Directed by Mandla Walter Dube, Silverton Siege is supposed to be a movie that sparks a black freedom movement to get their country back from the hands of the oppressors. However, the reimagination of this critical event in the history of South Africa is filled with contrivances that make the movie fall flat. The absence of some key elements makes it seem like a little part of the truth has been covered to tell the contrived Netflix story. In the real life event, two hostages were killed during the shootout, which proves to be grittier than what is presented in the Netflix adaptation, where the trio only demands the release of Mandela. The play-by-play retelling of the actual events was possibly neglected to remove any doubt or ulterior motive behind the movement that instigated the fight for Mandela’s freedom. Maybe not all movies about black people fighting for freedom should be harsh and unpleasant but as far as I know, it goes against stark reality. Silverton Siege goes on to tone down these harsh realities thus stripping it of the brutality that came with living in this apartheid society. At the end of the movie, the emotions that one feels only come from the knowledge of the real life events that one has in them.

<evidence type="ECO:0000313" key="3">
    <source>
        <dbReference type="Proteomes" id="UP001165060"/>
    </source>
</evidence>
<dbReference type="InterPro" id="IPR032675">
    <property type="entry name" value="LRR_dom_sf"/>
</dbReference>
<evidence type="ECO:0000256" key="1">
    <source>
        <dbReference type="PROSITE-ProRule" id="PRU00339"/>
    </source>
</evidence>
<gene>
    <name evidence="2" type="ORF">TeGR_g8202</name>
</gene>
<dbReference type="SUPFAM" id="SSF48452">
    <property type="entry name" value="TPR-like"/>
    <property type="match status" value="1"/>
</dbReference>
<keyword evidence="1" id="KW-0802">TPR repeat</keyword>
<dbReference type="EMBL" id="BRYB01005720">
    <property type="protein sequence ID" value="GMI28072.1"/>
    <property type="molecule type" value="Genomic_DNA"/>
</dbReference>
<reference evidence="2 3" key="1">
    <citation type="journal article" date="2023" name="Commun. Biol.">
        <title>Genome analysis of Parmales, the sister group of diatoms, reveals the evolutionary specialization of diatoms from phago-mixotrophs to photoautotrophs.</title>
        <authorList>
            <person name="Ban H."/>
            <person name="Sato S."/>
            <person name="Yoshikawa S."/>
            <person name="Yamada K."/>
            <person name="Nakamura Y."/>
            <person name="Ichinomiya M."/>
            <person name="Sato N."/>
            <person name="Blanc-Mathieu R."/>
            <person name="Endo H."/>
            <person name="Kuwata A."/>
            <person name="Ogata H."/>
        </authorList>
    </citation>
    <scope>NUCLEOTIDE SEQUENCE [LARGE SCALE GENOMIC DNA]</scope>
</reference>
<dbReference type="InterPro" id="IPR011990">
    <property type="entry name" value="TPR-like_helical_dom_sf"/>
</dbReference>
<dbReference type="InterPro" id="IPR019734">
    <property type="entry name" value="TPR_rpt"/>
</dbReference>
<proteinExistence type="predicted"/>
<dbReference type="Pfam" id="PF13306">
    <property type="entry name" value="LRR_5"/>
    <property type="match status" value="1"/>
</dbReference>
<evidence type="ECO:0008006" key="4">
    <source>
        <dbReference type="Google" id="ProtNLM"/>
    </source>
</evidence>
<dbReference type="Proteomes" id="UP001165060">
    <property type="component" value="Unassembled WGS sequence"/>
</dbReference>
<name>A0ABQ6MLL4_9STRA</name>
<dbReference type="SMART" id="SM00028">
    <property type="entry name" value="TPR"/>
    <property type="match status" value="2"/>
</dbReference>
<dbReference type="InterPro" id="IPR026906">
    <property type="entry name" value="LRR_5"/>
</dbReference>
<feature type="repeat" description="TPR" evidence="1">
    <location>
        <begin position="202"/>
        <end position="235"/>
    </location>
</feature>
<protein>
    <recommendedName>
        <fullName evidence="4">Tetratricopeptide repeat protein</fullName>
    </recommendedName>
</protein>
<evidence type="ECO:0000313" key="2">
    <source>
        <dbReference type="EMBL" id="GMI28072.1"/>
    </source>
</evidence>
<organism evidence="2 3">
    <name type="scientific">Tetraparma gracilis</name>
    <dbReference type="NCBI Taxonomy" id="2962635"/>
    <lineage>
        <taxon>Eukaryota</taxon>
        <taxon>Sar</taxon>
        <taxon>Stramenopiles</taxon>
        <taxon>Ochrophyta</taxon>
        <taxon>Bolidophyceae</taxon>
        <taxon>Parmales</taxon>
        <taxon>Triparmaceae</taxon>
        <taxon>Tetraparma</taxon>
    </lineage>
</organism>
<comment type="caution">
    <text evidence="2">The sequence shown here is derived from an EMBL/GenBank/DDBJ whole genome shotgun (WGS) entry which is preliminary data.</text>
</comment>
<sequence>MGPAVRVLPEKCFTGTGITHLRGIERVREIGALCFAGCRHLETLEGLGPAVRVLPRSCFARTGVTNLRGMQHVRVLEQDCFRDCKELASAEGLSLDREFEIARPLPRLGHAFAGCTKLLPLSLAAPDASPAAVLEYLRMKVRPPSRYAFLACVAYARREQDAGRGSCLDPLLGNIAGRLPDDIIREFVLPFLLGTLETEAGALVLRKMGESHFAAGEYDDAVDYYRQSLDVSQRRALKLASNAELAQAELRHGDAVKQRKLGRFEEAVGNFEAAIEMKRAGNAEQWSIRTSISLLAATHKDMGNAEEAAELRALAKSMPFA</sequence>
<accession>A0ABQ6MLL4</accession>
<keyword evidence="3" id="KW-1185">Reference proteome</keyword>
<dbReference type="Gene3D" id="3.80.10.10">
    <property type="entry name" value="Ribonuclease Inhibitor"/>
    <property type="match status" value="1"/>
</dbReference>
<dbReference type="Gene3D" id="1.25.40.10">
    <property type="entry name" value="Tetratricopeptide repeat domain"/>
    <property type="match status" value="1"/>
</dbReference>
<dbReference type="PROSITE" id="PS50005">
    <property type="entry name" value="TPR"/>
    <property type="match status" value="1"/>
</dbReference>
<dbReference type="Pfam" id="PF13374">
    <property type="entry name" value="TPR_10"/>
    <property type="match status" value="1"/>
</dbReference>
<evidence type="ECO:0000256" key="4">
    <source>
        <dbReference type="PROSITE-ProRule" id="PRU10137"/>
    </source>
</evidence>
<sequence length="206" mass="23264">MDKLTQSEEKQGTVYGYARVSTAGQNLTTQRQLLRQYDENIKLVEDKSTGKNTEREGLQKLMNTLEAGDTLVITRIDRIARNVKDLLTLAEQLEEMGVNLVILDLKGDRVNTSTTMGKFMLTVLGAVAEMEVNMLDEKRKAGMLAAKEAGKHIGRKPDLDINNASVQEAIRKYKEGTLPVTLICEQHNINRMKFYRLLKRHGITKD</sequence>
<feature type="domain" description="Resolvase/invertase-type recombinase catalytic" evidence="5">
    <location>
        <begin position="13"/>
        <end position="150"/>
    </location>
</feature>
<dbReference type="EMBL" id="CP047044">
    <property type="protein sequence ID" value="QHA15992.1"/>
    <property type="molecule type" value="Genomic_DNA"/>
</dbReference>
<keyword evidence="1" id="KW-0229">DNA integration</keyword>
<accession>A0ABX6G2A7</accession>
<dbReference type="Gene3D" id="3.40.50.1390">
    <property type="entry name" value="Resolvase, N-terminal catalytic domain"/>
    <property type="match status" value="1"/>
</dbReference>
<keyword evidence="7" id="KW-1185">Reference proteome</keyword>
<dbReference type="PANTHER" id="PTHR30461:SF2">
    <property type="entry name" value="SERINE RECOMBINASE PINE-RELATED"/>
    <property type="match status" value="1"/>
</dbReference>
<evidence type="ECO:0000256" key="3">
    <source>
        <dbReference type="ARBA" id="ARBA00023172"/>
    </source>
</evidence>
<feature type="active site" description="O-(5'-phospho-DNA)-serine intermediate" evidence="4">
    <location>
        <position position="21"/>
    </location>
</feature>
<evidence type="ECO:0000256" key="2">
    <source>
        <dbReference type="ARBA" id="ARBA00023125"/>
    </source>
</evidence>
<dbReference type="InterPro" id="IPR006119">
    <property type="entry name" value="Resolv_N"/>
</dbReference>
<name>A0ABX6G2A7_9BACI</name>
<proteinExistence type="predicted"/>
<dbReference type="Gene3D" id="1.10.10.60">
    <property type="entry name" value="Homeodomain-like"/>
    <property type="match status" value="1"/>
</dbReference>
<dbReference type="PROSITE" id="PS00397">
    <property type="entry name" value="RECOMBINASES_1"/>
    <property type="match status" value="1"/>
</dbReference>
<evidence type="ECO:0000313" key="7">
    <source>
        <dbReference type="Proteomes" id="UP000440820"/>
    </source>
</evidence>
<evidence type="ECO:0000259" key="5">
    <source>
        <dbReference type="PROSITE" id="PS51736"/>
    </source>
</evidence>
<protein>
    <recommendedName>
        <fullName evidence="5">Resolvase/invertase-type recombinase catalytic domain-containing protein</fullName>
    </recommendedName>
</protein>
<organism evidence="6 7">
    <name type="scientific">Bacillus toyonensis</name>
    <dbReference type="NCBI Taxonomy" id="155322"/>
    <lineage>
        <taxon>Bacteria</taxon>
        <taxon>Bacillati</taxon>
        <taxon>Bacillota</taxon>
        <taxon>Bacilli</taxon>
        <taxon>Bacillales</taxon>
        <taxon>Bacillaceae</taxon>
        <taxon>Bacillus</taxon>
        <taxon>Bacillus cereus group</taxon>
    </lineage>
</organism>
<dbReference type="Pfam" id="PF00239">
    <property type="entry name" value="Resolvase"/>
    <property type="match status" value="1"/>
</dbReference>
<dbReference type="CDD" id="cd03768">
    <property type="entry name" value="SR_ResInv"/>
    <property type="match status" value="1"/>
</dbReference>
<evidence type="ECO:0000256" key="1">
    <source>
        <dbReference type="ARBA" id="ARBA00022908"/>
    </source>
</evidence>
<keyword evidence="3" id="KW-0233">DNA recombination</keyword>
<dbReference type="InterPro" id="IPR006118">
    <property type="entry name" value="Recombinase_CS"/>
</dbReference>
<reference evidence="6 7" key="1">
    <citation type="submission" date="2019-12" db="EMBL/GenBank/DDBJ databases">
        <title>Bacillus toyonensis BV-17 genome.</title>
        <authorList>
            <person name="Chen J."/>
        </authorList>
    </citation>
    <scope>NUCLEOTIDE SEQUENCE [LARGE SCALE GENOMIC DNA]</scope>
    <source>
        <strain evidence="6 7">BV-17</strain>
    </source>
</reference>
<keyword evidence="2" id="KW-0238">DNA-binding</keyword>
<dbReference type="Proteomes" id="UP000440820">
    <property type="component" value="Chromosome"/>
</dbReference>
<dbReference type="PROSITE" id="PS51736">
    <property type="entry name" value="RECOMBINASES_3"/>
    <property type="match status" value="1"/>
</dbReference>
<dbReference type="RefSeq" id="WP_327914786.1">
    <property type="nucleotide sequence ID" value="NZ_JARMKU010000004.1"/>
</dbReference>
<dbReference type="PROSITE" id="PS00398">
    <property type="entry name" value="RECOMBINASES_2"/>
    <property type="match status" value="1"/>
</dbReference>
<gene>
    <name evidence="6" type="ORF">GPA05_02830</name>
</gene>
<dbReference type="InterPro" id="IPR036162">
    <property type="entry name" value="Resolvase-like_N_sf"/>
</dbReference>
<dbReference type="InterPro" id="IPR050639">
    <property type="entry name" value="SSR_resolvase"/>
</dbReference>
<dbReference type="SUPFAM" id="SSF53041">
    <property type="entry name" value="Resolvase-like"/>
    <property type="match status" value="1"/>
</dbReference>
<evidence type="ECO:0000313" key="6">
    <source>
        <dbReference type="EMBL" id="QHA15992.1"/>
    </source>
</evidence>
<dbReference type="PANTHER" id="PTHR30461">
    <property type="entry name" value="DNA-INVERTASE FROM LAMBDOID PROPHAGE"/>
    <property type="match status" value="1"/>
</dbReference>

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Throughout the entirety of the movie, I felt like I had just finished the usual action thriller rather than a film that ought to evoke empathy of what being black means in this time period and what it now costs. In other words, the Silverton Siege merely tones down the harsh realities of what black people faced during this time. Although the events that take place in the bank aren’t known, the creative freedom taken to depict the actions within the bank is quite repressive and conservative, which fails the story being told. In the 1hr 40min movie, we see how some white people in the bank sympathise with their captors, and it can be said that even Vosloo’s Captain Langerman behaves far too kind to them. As Captain Langerman tries to resolve the crisis with the trio, there is another man in the police force that feels no pity for them. The appointed sympathisers make it seem like the blacks had cheerleaders among the white populace, falsely representing the view that they had it that easy during these troubling times in their history, a bit patronising to a section of the viewing audience.